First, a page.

Executive urged to boost air travel
Cutting duty on long haul flights from Northern Ireland is only the first leg of a journey toward making the region more competitive for air passengers, a tourism body has insisted.
After passing legislation to reduce the rate to zero, the Assembly should now turn its focus on taxes levied on domestic flights, the Association of British Travel Agents (Abta) said.
The cut in Air Passenger Duty (APD) came after powers to set the rate on direct long haul flights were devolved to the Northern Ireland Executive from Westminster. Assembly members voted through its final legislative stage on Tuesday, with the reduction set to come into effect at the start of January.
The move was prompted amid fears the region's only direct link to the USA - Continental's service from Belfast International to Newark - would be lost if the rate remained significantly higher than in the Republic of Ireland.
Doreen McKenzie welcomed the reduction but claimed it would only affect 1% of passengers in Northern Ireland. She said: "It's a good step in the right direction. We've dealt with 1% of the problem, now we need to look at the remaining 99%."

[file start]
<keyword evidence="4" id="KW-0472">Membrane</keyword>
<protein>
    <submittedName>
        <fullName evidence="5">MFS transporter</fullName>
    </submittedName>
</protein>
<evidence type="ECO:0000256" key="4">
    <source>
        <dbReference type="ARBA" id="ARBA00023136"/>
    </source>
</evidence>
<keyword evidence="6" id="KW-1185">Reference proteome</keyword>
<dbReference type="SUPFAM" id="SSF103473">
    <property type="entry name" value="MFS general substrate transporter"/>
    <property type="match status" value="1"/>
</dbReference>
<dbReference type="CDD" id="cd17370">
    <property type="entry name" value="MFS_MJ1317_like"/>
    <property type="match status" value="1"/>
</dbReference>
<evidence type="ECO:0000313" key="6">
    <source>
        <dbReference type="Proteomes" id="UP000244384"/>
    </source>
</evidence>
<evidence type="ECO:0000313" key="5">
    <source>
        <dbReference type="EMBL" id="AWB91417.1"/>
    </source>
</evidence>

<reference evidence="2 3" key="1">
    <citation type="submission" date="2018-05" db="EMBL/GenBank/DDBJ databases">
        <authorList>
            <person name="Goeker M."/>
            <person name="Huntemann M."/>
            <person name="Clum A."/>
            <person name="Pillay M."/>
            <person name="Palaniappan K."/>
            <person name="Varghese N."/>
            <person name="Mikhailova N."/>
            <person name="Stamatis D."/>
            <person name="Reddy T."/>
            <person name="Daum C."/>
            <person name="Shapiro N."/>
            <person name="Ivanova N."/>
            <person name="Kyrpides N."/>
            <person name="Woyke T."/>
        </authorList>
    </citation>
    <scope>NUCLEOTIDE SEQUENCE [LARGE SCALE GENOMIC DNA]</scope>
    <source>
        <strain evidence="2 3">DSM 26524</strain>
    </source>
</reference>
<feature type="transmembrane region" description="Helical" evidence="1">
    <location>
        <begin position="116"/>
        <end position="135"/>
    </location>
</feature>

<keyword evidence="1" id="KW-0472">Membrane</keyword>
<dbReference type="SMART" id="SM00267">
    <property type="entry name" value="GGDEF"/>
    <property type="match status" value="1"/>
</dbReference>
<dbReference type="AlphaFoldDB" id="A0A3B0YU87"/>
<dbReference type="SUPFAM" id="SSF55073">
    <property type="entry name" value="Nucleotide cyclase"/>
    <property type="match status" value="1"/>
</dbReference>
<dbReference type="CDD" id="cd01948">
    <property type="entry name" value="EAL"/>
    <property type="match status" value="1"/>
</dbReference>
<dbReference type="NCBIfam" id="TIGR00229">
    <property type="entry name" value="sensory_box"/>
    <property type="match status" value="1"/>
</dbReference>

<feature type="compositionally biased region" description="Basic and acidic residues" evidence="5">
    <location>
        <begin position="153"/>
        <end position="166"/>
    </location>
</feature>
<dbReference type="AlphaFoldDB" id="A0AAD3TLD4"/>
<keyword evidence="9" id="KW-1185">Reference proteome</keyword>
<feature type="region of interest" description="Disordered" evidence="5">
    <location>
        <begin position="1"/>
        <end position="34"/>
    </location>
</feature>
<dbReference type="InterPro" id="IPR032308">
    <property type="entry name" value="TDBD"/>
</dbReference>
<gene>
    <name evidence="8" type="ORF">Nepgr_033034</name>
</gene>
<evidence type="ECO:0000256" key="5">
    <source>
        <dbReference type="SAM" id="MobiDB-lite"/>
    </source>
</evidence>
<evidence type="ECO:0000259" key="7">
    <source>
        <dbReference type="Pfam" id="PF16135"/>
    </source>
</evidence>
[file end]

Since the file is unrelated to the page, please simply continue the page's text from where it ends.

While the Executive applied for and was granted powers to set its own duty rate on direct long haul flights, the responsibility for levying domestic flights remains with the Treasury.
Ms McKenzie said the Executive should now press for those powers as well. Acknowledging that cutting domestic duty would result in a multimillion-pound slice off Northern Ireland's block grant, she called for more research to establish if extra tourism revenue generated would counterbalance or exceed the loss. "But we need to first get the powers to set the rate so that if there was a good case to reduce it we would not have to wait two years for more legislation to come through," she said.
Finance Minister Sammy Wilson welcomed the reduction in the long haul rate and said it was "good news" for the economy.
"Direct airlinks facilitate local firms in doing business with customers outside the region, they are also vital for the local tourism industry and in attracting Foreign Direct Investment to Northern Ireland - both key to growing and rebalancing our economy," he said.
"Abolishing Air Passenger Duty on long haul flights will help to protect and improve our international air access and ensure the competitiveness of our airports. It will enable Northern Ireland to remain an attractive place to do business and I also hope that it will help secure flights to new long haul destinations."